Calling her a leader with “courage and vision,” California State University, Northridge President Dianne F. Harrison was joined on Friday, Jan. 31, by faculty, staff, alumni and community leaders in celebrating the legacy of former CSUN President Blenda J. Wilson.Wilson served as CSUN’s president from 1992 to 1999 and is credited with bringing the university back from the devastating 1994 Northridge earthquake.
She also implemented a strategic plan that redefined the university’s mission and developed a new campus master plan that positioned the physical campus well into the new century. During her tenure, several public-service centers were launched, including the Center for Southern California Studies, community health initiatives and the Entertainment Industry Institute.
She also launched the Presidential Scholar’s program, which pairs academically high-performing students with faculty mentors. She reinstated the honors program and ensured that service learning was included in the curriculum and was an integral part of student life.
“We not only celebrate Dr. Wilson’s legacy of leadership and achievement as the third president of our university,” Harrison said. “We proudly recognize her as a nationally respected authority on education and as a trailblazer who has helped transform the landscape of higher education.”
Dozens packed the northeast university quad at the Jan. 31 ceremony to honor Wilson, who attended the tribute with her husband, Louis Fair Jr. The university unveiled the Blenda J. Wilson Courtyard, just a few feet from the earthquake monument Wilson erected in honor of the faculty and staff who responded in the days immediately following the 1994 earthquake. Those paying tribute to her last week included emeritus professor and associate vice president for faculty affairs Don Cameron, co-chair of CSUN’s 40th anniversary event; William Watkins ’74 (Urban Studies), vice president of student affairs and dean of students; David Honda, former CSUN Foundation board chairman; Joy Picus, former Los Angeles City Council member and former member of the CSUN Foundation; Alumni Association President Francine Oschin ’84 (Journalism), M.A. ’85 (Mass Communication); and Steven Parker ’94 (Political Science), Associated Students president from 1993 to 1994.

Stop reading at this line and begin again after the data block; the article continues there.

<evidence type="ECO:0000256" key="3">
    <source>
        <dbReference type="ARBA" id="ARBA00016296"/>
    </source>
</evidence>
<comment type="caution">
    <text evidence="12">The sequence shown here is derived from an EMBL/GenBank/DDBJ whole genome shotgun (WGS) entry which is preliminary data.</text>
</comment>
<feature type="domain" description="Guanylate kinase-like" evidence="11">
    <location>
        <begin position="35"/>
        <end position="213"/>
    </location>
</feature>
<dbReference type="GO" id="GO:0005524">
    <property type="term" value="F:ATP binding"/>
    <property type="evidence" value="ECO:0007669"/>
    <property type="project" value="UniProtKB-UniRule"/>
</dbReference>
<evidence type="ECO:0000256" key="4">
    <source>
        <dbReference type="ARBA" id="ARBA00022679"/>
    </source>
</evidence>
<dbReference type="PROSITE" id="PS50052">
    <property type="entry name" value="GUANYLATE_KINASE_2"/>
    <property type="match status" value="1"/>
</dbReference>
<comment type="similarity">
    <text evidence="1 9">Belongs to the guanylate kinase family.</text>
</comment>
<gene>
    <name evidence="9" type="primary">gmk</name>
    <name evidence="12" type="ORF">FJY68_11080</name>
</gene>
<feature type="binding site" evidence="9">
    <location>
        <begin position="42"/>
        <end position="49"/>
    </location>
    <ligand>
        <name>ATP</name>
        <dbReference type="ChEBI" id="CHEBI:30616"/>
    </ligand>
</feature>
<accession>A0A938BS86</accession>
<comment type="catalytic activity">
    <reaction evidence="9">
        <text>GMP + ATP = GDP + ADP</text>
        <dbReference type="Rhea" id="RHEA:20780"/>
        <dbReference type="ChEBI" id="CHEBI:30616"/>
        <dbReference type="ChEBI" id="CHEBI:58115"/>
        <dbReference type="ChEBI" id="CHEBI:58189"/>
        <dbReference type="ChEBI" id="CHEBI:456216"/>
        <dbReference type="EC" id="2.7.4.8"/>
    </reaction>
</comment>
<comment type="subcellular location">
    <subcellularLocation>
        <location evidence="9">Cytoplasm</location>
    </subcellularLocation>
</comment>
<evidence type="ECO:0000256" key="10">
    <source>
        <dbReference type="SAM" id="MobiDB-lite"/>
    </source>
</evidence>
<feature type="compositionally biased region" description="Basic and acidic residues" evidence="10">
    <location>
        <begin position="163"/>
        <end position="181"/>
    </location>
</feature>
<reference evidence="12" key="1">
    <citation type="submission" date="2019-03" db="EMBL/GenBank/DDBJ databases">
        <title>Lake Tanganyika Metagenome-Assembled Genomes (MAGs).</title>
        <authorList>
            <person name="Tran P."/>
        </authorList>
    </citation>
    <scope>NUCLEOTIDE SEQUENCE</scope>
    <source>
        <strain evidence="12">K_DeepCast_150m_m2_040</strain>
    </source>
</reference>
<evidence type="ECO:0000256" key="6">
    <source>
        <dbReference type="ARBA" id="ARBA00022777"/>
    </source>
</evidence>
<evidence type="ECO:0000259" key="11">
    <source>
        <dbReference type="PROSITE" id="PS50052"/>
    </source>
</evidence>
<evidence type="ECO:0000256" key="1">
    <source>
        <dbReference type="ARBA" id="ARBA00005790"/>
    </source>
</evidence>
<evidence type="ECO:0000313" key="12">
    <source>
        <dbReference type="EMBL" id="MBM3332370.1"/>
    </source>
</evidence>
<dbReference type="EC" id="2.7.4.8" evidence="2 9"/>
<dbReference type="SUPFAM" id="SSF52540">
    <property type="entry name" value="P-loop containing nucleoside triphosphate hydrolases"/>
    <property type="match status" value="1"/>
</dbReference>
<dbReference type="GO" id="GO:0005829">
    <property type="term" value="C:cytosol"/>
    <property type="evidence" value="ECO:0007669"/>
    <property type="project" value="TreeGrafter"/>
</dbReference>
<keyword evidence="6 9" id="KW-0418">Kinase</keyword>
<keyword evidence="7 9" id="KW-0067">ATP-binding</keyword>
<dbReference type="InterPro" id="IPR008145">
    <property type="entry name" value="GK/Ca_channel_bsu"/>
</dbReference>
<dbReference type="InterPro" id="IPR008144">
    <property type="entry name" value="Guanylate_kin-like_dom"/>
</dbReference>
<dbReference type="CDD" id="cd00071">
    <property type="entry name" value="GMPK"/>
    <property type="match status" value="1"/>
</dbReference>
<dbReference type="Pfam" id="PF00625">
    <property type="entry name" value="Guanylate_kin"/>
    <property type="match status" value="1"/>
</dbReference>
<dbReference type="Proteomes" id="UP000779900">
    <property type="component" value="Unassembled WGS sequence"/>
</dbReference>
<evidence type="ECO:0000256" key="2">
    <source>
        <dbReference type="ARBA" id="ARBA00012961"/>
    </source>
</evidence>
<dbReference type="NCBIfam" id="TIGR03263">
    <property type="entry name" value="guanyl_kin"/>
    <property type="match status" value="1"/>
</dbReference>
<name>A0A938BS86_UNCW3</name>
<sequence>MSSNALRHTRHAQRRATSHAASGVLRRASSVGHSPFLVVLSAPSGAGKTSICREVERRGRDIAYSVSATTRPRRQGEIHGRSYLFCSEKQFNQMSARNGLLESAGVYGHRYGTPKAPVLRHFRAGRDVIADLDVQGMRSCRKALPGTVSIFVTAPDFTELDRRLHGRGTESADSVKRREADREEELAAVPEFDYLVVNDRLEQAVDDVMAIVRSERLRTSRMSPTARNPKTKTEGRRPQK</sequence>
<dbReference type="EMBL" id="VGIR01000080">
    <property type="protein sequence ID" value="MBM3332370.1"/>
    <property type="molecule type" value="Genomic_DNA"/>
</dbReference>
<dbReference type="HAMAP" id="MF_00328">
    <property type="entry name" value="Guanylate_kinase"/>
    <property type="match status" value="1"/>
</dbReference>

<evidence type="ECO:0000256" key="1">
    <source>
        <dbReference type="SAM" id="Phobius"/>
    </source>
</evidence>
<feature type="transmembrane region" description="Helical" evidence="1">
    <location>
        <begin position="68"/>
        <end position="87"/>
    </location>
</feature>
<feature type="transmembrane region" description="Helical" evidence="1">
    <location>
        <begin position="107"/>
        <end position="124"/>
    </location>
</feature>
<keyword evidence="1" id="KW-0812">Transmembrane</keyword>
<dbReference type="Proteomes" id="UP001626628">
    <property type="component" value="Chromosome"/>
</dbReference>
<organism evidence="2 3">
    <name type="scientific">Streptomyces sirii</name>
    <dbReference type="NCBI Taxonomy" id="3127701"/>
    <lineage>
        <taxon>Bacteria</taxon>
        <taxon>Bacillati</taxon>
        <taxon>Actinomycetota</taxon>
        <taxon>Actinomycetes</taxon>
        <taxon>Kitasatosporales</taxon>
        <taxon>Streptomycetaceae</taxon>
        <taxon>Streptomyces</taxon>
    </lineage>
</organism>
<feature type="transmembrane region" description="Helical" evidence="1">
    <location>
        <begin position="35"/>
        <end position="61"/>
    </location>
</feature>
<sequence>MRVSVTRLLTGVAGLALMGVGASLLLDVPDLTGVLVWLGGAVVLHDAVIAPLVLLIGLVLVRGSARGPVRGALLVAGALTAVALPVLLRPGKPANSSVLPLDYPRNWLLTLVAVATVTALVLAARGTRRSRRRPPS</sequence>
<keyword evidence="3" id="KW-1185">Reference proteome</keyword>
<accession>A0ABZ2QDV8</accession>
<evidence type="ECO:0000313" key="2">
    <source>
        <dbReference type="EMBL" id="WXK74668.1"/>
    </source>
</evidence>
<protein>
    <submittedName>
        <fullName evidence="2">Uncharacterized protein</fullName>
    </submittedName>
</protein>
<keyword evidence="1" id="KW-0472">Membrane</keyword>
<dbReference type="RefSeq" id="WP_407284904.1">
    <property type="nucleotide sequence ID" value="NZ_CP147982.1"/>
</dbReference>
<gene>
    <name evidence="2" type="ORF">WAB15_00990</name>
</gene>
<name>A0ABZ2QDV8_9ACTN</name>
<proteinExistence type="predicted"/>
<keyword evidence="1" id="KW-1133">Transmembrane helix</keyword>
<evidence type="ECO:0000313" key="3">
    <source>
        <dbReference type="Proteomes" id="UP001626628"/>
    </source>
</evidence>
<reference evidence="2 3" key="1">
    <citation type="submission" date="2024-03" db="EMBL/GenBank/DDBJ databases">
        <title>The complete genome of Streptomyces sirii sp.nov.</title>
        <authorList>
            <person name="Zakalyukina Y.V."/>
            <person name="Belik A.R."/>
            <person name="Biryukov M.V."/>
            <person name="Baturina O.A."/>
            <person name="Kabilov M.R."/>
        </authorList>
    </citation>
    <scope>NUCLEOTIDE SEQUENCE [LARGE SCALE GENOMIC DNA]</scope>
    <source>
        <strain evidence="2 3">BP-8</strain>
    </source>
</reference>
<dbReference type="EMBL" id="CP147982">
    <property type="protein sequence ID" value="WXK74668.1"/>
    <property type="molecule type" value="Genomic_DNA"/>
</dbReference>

“I realized it was the person she was and her characteristics that got us through the crisis, the cataclysm, the thing that had never happened before in a university,” said Margaret Fieweger, former associate vice president of undergraduate studies. She said it was “President Wilson’s confidence, vision and ability to take in vast pieces of information from different kinds of people, process it and take action” that helped the university recover quickly.
Wilson, who became the nation’s first African-American woman to head a university with an enrollment of more than 25,000 students, thanked the speakers and all those in attendance.
“I have to believe that whatever you say about the buildings, the earthquake and work is far secondary to the human relationships and bonding that occurred among us when we were here together,” Wilson said. “Where we are is a magnificent, stunning institution to serve the people of the Valley, the people who are in the Valley, the students who need an excellent university in the Valley.”
Each year, CSUN’s Michael D. Eisner College of Education presents the Blenda J. Wilson Diversity in Education Award to one of its full-time faculty members who exemplifies Wilson’s efforts to enhance “the community’s thinking on all matters, including those involving gender, race and ethnicity.”
Wilson, who earned her doctorate from Boston College, began her career in higher education administration at Rutgers University. She later served as the youngest senior associate dean at the Harvard University Graduate School of Education, and she was vice president of effective sector management at Independent Sector. When Wilson was named chancellor of the University of Michigan, Dearborn in 1988, she became the first woman to head a four-year university in that state.
Wilson now lives in Savannah, Ga., but she still serves on several local and national boards.